The Glamorgan-Gwent Archaeological
Trust Historic Environment Record
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Primary Reference Number (PRN) : 00645g Trust : Glamorgan Gwent Community : Llanhennock Unitary authority : Monmouthshire NGR : ST32989344 Site Type (preferred type first) : Iron Age Hillfort Status : Scheduled Monument
Summary : A small, circular, uni-vallate hilltop camp constructed from a natural prominence, with a fairly defensive position and within easy reach of water. The defences themselves are weak, but traces point to the earthwork originally being bi-vallate. The entrance cannot be ascertained.
Description : A small, circular, uni-vallate hilltop camp constructed from a natural prominence, with a fairly defensive position and within easy reach of water. The defences themselves are weak, but traces point to the earthwork originally being bi-vallate. The entrance cannot be ascertained.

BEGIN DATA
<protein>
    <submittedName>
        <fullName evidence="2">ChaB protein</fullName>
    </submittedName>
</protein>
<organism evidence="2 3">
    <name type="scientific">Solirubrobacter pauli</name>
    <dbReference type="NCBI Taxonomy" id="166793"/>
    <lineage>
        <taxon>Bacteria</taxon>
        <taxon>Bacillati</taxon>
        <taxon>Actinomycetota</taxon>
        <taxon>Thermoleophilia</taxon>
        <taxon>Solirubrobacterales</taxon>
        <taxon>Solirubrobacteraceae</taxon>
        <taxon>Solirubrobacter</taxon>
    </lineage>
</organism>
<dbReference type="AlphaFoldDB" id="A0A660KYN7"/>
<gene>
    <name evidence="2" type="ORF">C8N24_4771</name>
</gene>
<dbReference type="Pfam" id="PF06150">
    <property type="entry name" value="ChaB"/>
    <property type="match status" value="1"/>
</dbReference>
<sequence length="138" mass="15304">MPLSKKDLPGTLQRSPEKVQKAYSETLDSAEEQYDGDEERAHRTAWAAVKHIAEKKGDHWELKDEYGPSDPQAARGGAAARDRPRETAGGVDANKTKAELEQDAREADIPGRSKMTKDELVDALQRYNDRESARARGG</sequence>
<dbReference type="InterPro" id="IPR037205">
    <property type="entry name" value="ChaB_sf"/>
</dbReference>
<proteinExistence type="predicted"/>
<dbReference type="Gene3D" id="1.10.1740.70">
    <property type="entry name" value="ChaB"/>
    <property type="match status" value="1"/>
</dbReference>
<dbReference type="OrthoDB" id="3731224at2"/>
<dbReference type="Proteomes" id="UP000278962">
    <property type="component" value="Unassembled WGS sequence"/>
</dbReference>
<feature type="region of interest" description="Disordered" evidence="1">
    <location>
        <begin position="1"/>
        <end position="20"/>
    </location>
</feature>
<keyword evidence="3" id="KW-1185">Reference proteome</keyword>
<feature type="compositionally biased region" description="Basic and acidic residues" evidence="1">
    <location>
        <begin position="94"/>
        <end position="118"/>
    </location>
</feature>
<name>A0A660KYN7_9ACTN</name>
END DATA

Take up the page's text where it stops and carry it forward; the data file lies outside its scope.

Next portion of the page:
The enclosure is located on a small hilltop, on ground sloping to the south. At the last visit (1995) it was under permanent pasture. A roughly circular camp, consisting of a rolling interior surrounded by a scarp and bank. To the north side there is a bank with an interior height of 1.5m and an exterior height of 2.5m. The outer slope is rather steep, with a berm about 9m wide, followed by a further more gentle drop of 1.5m to meet the natural slope of the ground. An old farm track cuts diagonally across the bank on the west end of the northern side, and at the east end there is only a scarp 2.5m high which has a slight berm in the middle. On the south side there is a scarp 1.5m to 2m high. The Cadw description notes that 'at the foot of this scarp is a fence, and the ground outside has been levelled as part of the Water Board pipeline construction'. In 2006 it was noted that an outer counterscarp bank, as shown on the first edition OS, was still visible on the south side of the post and wire fence which has been erected directly south of the southern bank and ditch. The scarp on the south side continues round to the west of the enclosure, where it is 2.2m high and rather steep, with bushes and small trees growing on it. In 1995, damage to this defence from animals was noted, presumably sheep scrapes and tracks. Outside of this scarp is a 3m wide ditch, 8m deep with a field boundary hedge running along the top of its outer edge up to the north end of the enclosure, where the hedge then runs along the bottom of the ditch. The defences to the west and northwest are separated by a recent post and wire fence from the main interior of the fort, although access for stock (presently one horse) is available, via a gate at the very east of the fence, by the roadside hedge. This area has suffered much trample, and although lying east of the main enclosure, this area may have been where a counterscarp bank ran, if this did indeed run the entire circumference of the enclosure. The northern field containing the outer bank and counterscarp bank, still visible, has also suffered from trample, and it is suggest the area be left to rest as damage may already have occurred to that area of the monument. To the north for this post and wire fence, following on round to the west, scrub covers much of the defences. his at times is almost impregnable bramble and hawthorn trees. Whilst for the main this is helping to protect the defences and has helped them recover from stock damage as noted in the 1995 site visit, it should be noted that the mature trees within this area should be monitored to make sure they remain in a stable condition and appropriate action should be taken when any tree becomes unstable within its environment to avoid damage to the defences. (Wiggins 2006)